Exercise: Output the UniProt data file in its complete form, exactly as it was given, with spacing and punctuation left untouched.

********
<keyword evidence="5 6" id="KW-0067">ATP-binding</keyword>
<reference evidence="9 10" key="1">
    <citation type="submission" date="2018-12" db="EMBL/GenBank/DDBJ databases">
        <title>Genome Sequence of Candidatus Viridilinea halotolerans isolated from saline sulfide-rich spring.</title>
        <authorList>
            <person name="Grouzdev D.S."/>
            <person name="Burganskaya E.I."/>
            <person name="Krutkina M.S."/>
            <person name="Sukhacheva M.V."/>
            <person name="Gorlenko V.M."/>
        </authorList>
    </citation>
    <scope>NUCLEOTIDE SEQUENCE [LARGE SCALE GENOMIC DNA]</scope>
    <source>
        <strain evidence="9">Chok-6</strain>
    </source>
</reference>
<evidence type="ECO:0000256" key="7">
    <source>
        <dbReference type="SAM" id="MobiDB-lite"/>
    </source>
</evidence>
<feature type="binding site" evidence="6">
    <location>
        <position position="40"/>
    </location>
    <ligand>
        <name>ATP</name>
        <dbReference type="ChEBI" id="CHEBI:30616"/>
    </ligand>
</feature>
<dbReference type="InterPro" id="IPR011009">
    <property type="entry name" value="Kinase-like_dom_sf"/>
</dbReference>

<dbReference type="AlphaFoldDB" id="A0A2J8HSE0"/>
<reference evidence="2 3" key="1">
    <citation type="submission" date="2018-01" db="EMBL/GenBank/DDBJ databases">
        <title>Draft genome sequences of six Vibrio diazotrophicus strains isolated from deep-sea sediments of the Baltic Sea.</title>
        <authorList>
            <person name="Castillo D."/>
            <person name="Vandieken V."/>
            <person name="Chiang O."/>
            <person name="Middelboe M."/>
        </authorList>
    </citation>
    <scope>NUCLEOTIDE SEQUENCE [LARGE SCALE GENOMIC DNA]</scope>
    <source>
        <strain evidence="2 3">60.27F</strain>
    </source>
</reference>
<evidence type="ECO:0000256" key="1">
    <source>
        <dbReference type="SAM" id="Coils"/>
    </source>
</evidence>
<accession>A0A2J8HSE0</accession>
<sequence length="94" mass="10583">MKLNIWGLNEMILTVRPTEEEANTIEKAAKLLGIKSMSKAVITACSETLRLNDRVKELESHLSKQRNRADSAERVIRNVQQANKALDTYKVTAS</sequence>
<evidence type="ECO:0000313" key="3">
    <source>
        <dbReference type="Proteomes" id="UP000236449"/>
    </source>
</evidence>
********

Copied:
<keyword evidence="5 6" id="KW-0067">ATP-binding</keyword>
<reference evidence="9 10" key="1">
    <citation type="submission" date="2018-12" db="EMBL/GenBank/DDBJ databases">
        <title>Genome Sequence of Candidatus Viridilinea halotolerans isolated from saline sulfide-rich spring.</title>
        <authorList>
            <person name="Grouzdev D.S."/>
            <person name="Burganskaya E.I."/>
            <person name="Krutkina M.S."/>
            <person name="Sukhacheva M.V."/>
            <person name="Gorlenko V.M."/>
        </authorList>
    </citation>
    <scope>NUCLEOTIDE SEQUENCE [LARGE SCALE GENOMIC DNA]</scope>
    <source>
        <strain evidence="9">Chok-6</strain>
    </source>
</reference>
<evidence type="ECO:0000256" key="7">
    <source>
        <dbReference type="SAM" id="MobiDB-lite"/>
    </source>
</evidence>
<feature type="binding site" evidence="6">
    <location>
        <position position="40"/>
    </location>
    <ligand>
        <name>ATP</name>
        <dbReference type="ChEBI" id="CHEBI:30616"/>
    </ligand>
</feature>
<dbReference type="InterPro" id="IPR011009">
    <property type="entry name" value="Kinase-like_dom_sf"/>
</dbReference>

<dbReference type="AlphaFoldDB" id="A0A2J8HSE0"/>
<reference evidence="2 3" key="1">
    <citation type="submission" date="2018-01" db="EMBL/GenBank/DDBJ databases">
        <title>Draft genome sequences of six Vibrio diazotrophicus strains isolated from deep-sea sediments of the Baltic Sea.</title>
        <authorList>
            <person name="Castillo D."/>
            <person name="Vandieken V."/>
            <person name="Chiang O."/>
            <person name="Middelboe M."/>
        </authorList>
    </citation>
    <scope>NUCLEOTIDE SEQUENCE [LARGE SCALE GENOMIC DNA]</scope>
    <source>
        <strain evidence="2 3">60.27F</strain>
    </source>
</reference>
<evidence type="ECO:0000256" key="1">
    <source>
        <dbReference type="SAM" id="Coils"/>
    </source>
</evidence>
<accession>A0A2J8HSE0</accession>
<sequence length="94" mass="10583">MKLNIWGLNEMILTVRPTEEEANTIEKAAKLLGIKSMSKAVITACSETLRLNDRVKELESHLSKQRNRADSAERVIRNVQQANKALDTYKVTAS</sequence>
<evidence type="ECO:0000313" key="3">
    <source>
        <dbReference type="Proteomes" id="UP000236449"/>
    </source>
</evidence>